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King’s Speech another missed opportunity

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Houses of Parliament

But 2024 can still be a significant year for animals in UK laboratories

We are disappointed that the first official King’s Speech from King Charles III failed to mention the need to protect animals from suffering and death in UK laboratories, and the need for the government to deliver on promises that will help to move away from testing on animals.

There was not a single reference to animal protection and the issue has seemingly slipped further down the list of priorities of this government, with the scope of their animal welfare ambitions much reduced and some recent actions taking backward steps in the protection of animals used in science.

In addition to the revelation of the government’s secret abandonment of the ban on animal testing for cosmetics – due to our legal challenge on the policy, which was heard in January and published in May – and the dropping of The Kept Animals Bill, this Speech illustrates just how little the government cares about the suffering of animals, particularly those who suffer in laboratories.

Following pressure from both ourselves and the public, the government partially reinstated the cosmetics testing ban in May, but only to cover the 20% of ingredients which are used exclusively in cosmetics. In her statement on the policy, the Home Secretary also said that the government were actively seeking alternatives to animal testing.

In response, we have launched our #PledgeCrueltyFree campaign, to ask UK citizens to take their own steps to support policies which will begin the end of animal testing in the UK and let MPs know how important this issue is to the electorate in the build-up to the 2024 General Election.

As part of the pledge, members of the public can ask their MP to make a commitment to put the 1998 cosmetics testing ban, covering ingredients used both predominantly and exclusively in cosmetics, into law; make our homes safer by removing animals and modernising the system for testing the chemicals that go into the products we use every day, such as food, clothes, household cleaning, furniture, electronic goods, paints and dyes; and ask that the government create a plan to phase-out animal testing forever, with a minister dedicated to the delivery of this plan across all departments.

These actions are precisely the kind of long-term decisions in the interest of future generations that the country is in need of. In a world where the future of public health and the safety of our environment will be shaped by our ability to encourage and harness innovation and technological advance, the government can and must play an active role. It is important now that we take the opportunity to drive the development and uptake of forward looking human-specific science, which delivers better outcomes for people, the planet and animals in laboratories.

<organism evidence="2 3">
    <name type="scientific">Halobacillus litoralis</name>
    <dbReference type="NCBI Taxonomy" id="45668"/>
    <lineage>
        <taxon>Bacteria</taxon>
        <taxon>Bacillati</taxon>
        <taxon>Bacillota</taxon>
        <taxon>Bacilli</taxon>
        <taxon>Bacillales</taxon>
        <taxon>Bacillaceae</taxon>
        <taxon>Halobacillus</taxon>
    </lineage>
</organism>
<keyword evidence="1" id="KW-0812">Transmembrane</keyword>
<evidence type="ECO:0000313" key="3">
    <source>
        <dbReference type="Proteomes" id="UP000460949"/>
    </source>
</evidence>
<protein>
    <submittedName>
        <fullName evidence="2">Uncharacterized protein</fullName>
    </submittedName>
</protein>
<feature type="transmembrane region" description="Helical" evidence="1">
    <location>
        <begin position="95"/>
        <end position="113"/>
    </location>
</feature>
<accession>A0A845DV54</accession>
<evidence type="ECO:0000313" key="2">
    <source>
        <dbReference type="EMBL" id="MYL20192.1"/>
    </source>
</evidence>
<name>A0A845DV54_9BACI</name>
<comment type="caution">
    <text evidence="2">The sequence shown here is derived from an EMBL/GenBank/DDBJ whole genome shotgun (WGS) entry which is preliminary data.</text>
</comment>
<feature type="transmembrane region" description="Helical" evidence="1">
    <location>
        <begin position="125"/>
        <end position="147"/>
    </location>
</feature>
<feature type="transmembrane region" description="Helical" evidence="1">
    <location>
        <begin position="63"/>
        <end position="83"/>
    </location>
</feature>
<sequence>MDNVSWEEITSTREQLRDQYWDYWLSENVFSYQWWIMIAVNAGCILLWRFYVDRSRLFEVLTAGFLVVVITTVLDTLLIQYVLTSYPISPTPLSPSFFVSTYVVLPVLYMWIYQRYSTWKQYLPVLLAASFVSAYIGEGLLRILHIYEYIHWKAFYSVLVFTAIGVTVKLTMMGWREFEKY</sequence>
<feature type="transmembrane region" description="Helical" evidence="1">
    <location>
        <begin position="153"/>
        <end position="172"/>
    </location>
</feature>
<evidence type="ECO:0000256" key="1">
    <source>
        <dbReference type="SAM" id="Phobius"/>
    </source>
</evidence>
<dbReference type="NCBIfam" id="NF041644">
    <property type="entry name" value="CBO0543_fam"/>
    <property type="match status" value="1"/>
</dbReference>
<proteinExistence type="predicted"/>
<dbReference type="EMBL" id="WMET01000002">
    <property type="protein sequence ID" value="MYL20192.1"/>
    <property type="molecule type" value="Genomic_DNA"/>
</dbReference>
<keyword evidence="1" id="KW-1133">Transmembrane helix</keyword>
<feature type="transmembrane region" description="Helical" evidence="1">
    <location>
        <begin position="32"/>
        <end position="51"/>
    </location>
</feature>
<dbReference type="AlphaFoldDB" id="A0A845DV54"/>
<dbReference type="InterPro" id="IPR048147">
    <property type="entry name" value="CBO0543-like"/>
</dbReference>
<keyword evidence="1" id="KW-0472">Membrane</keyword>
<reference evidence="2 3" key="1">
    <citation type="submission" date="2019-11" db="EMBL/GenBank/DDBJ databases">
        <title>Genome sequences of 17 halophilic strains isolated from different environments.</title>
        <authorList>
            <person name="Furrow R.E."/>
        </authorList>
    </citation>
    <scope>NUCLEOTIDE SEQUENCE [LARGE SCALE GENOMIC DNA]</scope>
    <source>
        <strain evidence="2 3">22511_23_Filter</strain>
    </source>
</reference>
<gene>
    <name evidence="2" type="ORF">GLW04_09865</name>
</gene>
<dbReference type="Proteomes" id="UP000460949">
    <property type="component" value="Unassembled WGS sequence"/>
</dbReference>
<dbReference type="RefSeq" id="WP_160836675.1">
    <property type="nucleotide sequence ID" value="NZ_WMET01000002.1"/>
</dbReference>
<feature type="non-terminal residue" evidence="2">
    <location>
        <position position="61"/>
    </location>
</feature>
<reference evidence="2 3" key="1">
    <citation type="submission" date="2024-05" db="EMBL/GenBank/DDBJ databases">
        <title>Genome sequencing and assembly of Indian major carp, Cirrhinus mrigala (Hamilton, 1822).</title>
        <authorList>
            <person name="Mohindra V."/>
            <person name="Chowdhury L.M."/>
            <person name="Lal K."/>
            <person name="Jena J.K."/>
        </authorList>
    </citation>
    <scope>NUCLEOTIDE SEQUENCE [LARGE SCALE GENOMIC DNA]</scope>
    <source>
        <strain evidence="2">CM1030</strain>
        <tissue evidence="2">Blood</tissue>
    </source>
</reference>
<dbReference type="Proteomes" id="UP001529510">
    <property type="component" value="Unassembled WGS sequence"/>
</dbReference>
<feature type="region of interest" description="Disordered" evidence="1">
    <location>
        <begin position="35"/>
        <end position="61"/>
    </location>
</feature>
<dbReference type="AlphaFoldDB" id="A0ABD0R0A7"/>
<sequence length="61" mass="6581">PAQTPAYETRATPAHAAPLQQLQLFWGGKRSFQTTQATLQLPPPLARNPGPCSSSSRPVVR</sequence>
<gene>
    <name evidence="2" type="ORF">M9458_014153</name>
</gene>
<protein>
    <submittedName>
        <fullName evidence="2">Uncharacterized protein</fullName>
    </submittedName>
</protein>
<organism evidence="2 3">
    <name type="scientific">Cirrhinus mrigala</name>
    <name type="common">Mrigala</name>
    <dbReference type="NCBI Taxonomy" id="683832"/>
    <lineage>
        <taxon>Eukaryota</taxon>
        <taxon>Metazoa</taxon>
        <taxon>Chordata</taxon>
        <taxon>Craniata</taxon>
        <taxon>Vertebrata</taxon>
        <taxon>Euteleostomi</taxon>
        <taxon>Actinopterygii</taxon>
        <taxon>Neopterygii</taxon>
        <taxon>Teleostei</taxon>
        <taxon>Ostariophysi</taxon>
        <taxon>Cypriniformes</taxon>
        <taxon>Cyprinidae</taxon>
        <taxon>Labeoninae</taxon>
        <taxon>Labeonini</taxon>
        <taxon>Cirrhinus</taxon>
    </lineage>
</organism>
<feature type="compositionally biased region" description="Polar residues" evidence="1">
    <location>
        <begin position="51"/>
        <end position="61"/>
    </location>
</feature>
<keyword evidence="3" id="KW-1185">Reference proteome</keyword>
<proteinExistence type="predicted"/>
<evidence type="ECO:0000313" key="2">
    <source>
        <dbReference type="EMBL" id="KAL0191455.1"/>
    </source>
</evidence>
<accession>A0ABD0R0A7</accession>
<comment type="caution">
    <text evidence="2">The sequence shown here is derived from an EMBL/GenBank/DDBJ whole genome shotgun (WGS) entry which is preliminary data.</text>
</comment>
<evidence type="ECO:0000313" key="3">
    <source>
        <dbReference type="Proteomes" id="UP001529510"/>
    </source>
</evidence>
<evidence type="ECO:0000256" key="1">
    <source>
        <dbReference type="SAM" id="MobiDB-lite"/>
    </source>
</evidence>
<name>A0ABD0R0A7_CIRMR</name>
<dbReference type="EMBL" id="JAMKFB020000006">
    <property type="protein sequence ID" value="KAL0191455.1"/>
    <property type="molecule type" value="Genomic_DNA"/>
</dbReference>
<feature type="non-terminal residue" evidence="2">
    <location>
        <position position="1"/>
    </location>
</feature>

Our Head of Public Affairs, Dylan Underhill, says: “Once again, the Kings Speech has been a missed opportunity. The government has shown time and again that they don’t take the suffering of animals in laboratories, or the opportunities presented by non-animal innovations, seriously. In the year that the government admitted it had secretly abandoned the ban on animal testing for cosmetics this is yet another reminder that to save those animals who suffer the cruel fate of life in a laboratory we need to step up and make our voices heard.

We urge all Parliamentarians to pledge cruelty free and give their support to these popular and positive policies. Those Members of Parliament and the House of Lords who are successful in the Private Members Bill ballot can help to fill the gaping hole left by the government. We stand ready to help them.”

Whilst we are disappointed at the absence of animal protection legislation from the King’s Speech, there is still much that can be done by the government to reduce the suffering of animals in laboratories, including:

  • The proper enforcement of rules to ensure that no animal test is conducted when an approved non-animal method is available, as illustrated in our RAT List
  • Reprioritise funding towards the research and development of non-animal testing methods, which would boost both our economy and status as a scientific superpower
  • Start work on writing and delivering a plan to phase-out animal testing, with clear, deliverable milestones and achievable targets

You can #PledgeCrueltyFree, to show your support for policies to end animal testing in the UK – including sending an email to your local MP below.